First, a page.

Saturday, January 20, 2007

Lithuania Demands Russian Compensations for 1991

On 16 January the Lithuanian Parliament, the Seimas, voted on a resolution demanding compensations from Moscow for the Soviet-Russian attack of 1991. On 13 January that year troops stormed the television tower in the capital Vilnius, while thousands of unarmed Lithuanians tried to defend the building, hand-in-hand. Thirteen people lost their lives, and hundreds were wounded.

For the sake of clarity, it wasn't the today so much criticized president Vladimir Putin who was in charge in the Kremlin, nor was it Boris Yeltsin who ordered the raid in his usual but not so sober condition. The Soviet Union still existed at that time, even though it was becoming clear that union was coming to its end. And the head of state at that time was still, indeed, Mikhail Gorbachev. In fact, only a month earlier he had been in Oslo to collect the Nobel Peace Prize, and in the West he never had to account much for the attack on Lithuania and the deaths it caused. The intervention in Lithuania came a few days after an ultimatum he had given to Lithuania to respect the constitution of the Soviet Union and withdraw its declaration of independence of 11 March 1990. A month later though, on 9 February 1991, 90.47% of Lithuanians voted in favor of independence in a referendum, and yet another month later Lithuania's de facto independence was already recognized by a range of countries. Estonia and Latvia followed soon the Lithuanian example, and today the three Baltic states are members of both NATO and the European Union.

But sixteen years after the facts, no compensations have been paid yet for the victims of the attack, and the events continue to cause conflicts between Lithuania and Russia. The Russian Federation is internationally recognized as the legal successor of the Soviet Union, and therefore Lithuania sent the damage claim to Moscow. Already in 2000 a special governmental commission had estimated the damage of the fifty year occupation to roughly 28 billion dollars. The bill the Lithuanian Parliament sent to Moscow this year mentions 24 billion euro. In 1992, Lithuanians decided in a referendum that the government should try to collect compensations for the events of January 1991, but until now not much has happened.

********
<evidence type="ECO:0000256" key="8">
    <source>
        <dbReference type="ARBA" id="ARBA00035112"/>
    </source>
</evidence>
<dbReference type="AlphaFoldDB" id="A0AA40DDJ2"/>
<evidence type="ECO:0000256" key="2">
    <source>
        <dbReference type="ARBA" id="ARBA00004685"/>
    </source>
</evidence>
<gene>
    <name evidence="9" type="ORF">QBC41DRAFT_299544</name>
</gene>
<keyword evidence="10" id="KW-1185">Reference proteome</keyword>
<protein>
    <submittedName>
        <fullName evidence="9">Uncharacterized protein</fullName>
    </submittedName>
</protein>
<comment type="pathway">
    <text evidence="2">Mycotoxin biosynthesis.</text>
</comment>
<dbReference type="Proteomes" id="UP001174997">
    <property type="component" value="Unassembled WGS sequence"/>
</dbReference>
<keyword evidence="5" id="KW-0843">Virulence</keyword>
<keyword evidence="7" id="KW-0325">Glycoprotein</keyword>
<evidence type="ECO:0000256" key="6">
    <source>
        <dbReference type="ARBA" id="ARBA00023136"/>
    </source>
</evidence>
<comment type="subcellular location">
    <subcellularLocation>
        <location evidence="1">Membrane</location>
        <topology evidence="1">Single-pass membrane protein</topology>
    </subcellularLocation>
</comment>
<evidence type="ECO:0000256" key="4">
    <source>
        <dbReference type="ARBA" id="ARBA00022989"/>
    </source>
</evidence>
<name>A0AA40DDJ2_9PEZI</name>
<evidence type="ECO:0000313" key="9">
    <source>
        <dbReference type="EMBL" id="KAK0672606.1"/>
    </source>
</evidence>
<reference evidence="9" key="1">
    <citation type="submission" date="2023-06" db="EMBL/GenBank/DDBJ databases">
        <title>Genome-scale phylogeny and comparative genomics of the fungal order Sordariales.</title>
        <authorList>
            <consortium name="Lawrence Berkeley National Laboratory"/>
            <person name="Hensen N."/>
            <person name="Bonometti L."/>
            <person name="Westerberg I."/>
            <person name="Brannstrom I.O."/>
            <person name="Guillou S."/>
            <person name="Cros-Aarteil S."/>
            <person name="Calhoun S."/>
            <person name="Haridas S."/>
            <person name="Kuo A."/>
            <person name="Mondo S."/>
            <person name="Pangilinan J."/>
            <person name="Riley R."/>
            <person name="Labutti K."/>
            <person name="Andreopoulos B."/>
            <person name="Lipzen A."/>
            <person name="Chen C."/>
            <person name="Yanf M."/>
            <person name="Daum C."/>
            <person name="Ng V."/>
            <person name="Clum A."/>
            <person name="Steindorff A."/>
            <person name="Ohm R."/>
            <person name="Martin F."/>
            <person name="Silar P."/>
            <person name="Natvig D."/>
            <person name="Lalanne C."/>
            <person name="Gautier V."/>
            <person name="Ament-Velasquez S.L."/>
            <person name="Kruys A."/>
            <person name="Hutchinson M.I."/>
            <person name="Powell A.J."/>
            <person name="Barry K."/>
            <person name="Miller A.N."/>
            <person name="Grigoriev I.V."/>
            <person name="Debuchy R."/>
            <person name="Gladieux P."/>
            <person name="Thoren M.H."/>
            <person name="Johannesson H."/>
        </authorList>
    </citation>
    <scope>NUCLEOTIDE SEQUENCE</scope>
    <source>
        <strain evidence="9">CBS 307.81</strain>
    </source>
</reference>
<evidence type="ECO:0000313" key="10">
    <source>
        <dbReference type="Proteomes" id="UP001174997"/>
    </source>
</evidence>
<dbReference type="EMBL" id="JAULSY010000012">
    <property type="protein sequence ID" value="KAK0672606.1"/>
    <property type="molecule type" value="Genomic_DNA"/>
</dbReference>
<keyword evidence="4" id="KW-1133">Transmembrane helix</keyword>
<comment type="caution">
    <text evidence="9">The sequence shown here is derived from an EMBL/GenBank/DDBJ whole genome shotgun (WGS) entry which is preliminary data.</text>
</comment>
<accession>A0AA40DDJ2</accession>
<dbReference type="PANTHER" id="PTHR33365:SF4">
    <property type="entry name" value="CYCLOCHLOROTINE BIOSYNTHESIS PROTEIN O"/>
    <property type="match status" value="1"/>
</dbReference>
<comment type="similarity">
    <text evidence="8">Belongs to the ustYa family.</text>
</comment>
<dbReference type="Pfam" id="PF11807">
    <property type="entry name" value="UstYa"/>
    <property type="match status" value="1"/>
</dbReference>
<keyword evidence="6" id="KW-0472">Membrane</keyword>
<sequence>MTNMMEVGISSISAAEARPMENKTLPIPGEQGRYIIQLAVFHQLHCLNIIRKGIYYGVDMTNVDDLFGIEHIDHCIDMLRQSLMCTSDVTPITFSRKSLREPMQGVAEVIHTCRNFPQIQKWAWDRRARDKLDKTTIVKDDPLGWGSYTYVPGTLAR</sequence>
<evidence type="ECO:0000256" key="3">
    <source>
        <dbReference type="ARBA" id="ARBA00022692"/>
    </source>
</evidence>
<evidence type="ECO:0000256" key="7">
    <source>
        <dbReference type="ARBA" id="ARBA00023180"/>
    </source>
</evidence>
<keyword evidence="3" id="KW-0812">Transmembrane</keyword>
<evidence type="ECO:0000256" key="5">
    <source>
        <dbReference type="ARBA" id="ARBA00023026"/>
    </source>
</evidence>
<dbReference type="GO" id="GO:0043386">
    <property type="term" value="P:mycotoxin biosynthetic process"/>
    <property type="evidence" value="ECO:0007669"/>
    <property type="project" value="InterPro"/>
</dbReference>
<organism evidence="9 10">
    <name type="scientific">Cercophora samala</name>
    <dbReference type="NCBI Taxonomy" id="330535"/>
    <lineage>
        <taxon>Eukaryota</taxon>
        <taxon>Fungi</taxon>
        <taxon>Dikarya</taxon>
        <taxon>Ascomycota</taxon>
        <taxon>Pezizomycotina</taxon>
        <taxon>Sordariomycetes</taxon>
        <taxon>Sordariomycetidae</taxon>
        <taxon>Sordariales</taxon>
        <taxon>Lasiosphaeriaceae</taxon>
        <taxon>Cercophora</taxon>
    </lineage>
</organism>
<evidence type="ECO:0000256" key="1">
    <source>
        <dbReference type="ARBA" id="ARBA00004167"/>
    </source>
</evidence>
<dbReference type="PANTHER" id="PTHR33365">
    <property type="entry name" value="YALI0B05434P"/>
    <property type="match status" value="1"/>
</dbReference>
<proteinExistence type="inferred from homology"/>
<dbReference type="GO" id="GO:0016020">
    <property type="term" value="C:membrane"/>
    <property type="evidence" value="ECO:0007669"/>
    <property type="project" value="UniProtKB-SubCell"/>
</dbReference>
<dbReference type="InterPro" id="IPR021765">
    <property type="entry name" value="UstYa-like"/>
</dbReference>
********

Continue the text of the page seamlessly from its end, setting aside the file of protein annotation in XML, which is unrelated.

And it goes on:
As could be expected, the Russians aren't amused by the new Lithuanian initiative. Liberal democrat (Russian style) Vladimir K. Gusev (LDPR), first deputy chairman of the committee on economic policy, business and property of the Russian Federation Council, told in a reaction that «before adopting such resolutions politicians should have counted how much all the former Soviet republics have invested in Lithuania's development». According to him, Lithuania owes Russia a sum exceeding Lithuania's claims dozens of times, recalling that the Soviet Union built two thirds of Lithuania's industrial facilities, including petrochemical plants, the Klaipėda seaport and several arms manufacturing plants.

Valery T. Kadokhov, first deputy chairman of the committee on federation affairs and regional policies shares Gusev's view. «If we extend Seimas's line of thought, the damage can be calculated since the times of the Lithuanian Principality's hit-and-run raids against Russia,» he said. The Russian Ministry of Foreign Affairs wasn't impressed either by the Lithuanian resolution, and said it ignored all legal, historical and political realities.

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